“Author Peter Swanson takes our deep-seated, instinctive ambivalence about so-called ‘justifiable’ slayings and presses the point, hard.”
Have you ever heard the reported details of a murder case and thought to yourself, not without a twinge of guilt: ‘Well, they deserved it.’ Perhaps a battered wife who finally snaps and stabs her abuser in his sleep. Or the grief-crazed father of a murdered child who arranges for the convicted killer to be ‘taken care of’ in prison. (Both, incidentally, scenarios that have played out in real life.)
Author Peter Swanson takes our deep-seated, instinctive ambivalence about so-called ‘justifiable’ slayings and presses the point, hard. The Kind Worth Killing is an apt title, juggling as it does with the notion that some people have indeed ‘asked for it’.
So what makes someone the kind worth killing? Swanson enjoys himself testing us on the question. How about a lascivious, drooling paedophile with designs on an under-age girl, the daughter of bohemian friends who he is staying with for the summer? As this is fiction, we may allow ourselves to give the Roman thumbs down on this one.
But a cheating wife? Cheating blatantly, certainly, coolly betraying her once-adoring husband who is enraged and driven half-demented with jealousy. The more she lies to him, the more he fantasises about her death – and that of her lover, a man who smiles and smiles to his face before making love to his wife when he thinks her husband’s back is turned. Is HE the kind worth killing, too?
Swanson’s protagonists in this cracking novel certainly think so.
“Stand by for plot twists that will take your breath away. Oh – and an awful lot of killing. “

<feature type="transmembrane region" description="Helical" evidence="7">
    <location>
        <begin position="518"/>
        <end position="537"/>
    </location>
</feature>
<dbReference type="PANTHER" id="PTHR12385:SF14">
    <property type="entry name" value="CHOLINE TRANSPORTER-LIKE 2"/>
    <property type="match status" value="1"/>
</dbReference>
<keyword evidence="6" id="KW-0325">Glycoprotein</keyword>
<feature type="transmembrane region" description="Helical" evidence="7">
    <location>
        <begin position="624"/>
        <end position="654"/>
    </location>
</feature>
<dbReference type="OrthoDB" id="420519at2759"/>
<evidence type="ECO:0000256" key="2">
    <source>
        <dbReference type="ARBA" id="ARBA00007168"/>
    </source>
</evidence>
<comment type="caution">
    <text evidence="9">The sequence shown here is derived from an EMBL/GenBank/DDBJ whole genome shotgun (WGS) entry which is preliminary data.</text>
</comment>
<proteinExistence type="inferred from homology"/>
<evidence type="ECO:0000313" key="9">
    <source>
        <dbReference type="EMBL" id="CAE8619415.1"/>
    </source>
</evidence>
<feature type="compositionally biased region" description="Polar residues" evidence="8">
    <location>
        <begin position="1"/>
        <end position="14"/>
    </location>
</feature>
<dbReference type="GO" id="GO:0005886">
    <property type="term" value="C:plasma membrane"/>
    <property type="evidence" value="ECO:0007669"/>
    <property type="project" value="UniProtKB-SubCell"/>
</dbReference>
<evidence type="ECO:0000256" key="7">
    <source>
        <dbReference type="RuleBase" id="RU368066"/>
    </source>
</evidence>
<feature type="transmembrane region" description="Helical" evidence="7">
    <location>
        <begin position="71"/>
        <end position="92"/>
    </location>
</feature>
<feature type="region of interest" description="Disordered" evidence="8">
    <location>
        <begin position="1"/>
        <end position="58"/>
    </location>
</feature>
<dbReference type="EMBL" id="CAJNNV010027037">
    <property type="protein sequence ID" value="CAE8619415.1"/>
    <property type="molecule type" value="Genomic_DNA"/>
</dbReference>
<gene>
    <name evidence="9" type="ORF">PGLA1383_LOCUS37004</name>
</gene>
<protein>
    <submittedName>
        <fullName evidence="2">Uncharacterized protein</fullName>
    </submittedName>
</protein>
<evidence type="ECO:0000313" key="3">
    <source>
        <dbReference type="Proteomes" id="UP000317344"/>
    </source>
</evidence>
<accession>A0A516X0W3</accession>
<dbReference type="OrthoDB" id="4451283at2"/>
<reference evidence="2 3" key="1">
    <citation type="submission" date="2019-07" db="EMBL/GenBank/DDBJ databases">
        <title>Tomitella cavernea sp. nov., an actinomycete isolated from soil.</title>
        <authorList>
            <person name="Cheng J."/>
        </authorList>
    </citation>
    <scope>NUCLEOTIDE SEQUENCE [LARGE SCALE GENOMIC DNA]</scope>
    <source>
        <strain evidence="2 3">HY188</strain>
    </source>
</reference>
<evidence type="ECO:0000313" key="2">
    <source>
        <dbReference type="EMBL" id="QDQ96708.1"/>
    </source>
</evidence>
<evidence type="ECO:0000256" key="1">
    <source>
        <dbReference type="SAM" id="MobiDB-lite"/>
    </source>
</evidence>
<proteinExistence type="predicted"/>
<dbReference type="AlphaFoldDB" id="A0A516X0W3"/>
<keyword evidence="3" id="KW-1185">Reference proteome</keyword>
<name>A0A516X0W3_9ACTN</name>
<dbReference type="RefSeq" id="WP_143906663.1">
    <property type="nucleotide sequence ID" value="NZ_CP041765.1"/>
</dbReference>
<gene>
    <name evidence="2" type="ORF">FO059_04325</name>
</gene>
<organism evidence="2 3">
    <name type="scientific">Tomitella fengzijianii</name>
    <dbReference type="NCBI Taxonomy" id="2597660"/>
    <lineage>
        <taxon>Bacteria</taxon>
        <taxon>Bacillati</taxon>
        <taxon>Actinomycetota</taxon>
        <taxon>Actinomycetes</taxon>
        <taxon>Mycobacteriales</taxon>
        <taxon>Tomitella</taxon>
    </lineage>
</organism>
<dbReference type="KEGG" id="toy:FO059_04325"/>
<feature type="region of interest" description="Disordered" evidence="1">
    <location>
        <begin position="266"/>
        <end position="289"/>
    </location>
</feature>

The story opens in the business lounge at Heathrow Airport. Wealthy Ted Severson’s plane home to Boston has been delayed and he falls into conversation with a beautiful young woman on the same flight as him. Her name is Lily Kinter. Fuelled by cocktails and the strange out-of-time, out-of-place atmosphere of airport lounges, Ted begins to open up to Lily. He tells her that he has discovered his wife, Miranda, is cheating on him. He knows this for certain because he spied on her and saw her having sex with the couple’s home contractor, Brad, when they thought he was safely out of town.
‘So what are you going to do about it?’ Lily asks him.
‘What I really want to do is kill her,’ he replies boozily, attempting a wink to show he isn’t serious.
But Lily is. She lifts her eyebrows. ‘I think you should,’ she says simply.
The plot thickens on the flight home as Ted and Lily begin to compose their dance of death, he hesitant at first, she calmly self-assured and so very on his side. They agree to stay in touch; – as he is a Boston entrepreneur and she is an archivist at Winslow College nearby, this won’t be difficult. So we’re off – and we haven’t even got to page 50 yet!
Swanson provides us with flashbacks to Lily’s past and, without giving anything away, we gradually discover she is completely psychotic; manipulative and very, very dangerous, especially when crossed. Ted, as the Americans say, has ‘caught a live one’. But will he back out of their homicidal enterprise? Will he even want to back out?
Stand by for plot twists that will take your breath away. Oh – and an awful lot of killing.
Here are a selection of the reviews for The Kind Worth Killing
“What makes The Kind Worth Killing so enjoyable is the beautifully constructed plotting – leaving aside all the book’s other virtues, that element alone comfortably sees off ‘second novel syndrome.”
“A classy, slick and stiletto-sharp thriller that builds to a nerve-shredding climax”
“The Kind Worth Killing is a terrifically hypnotic page-turner that marks Peter Swanson as an exciting new talent.’”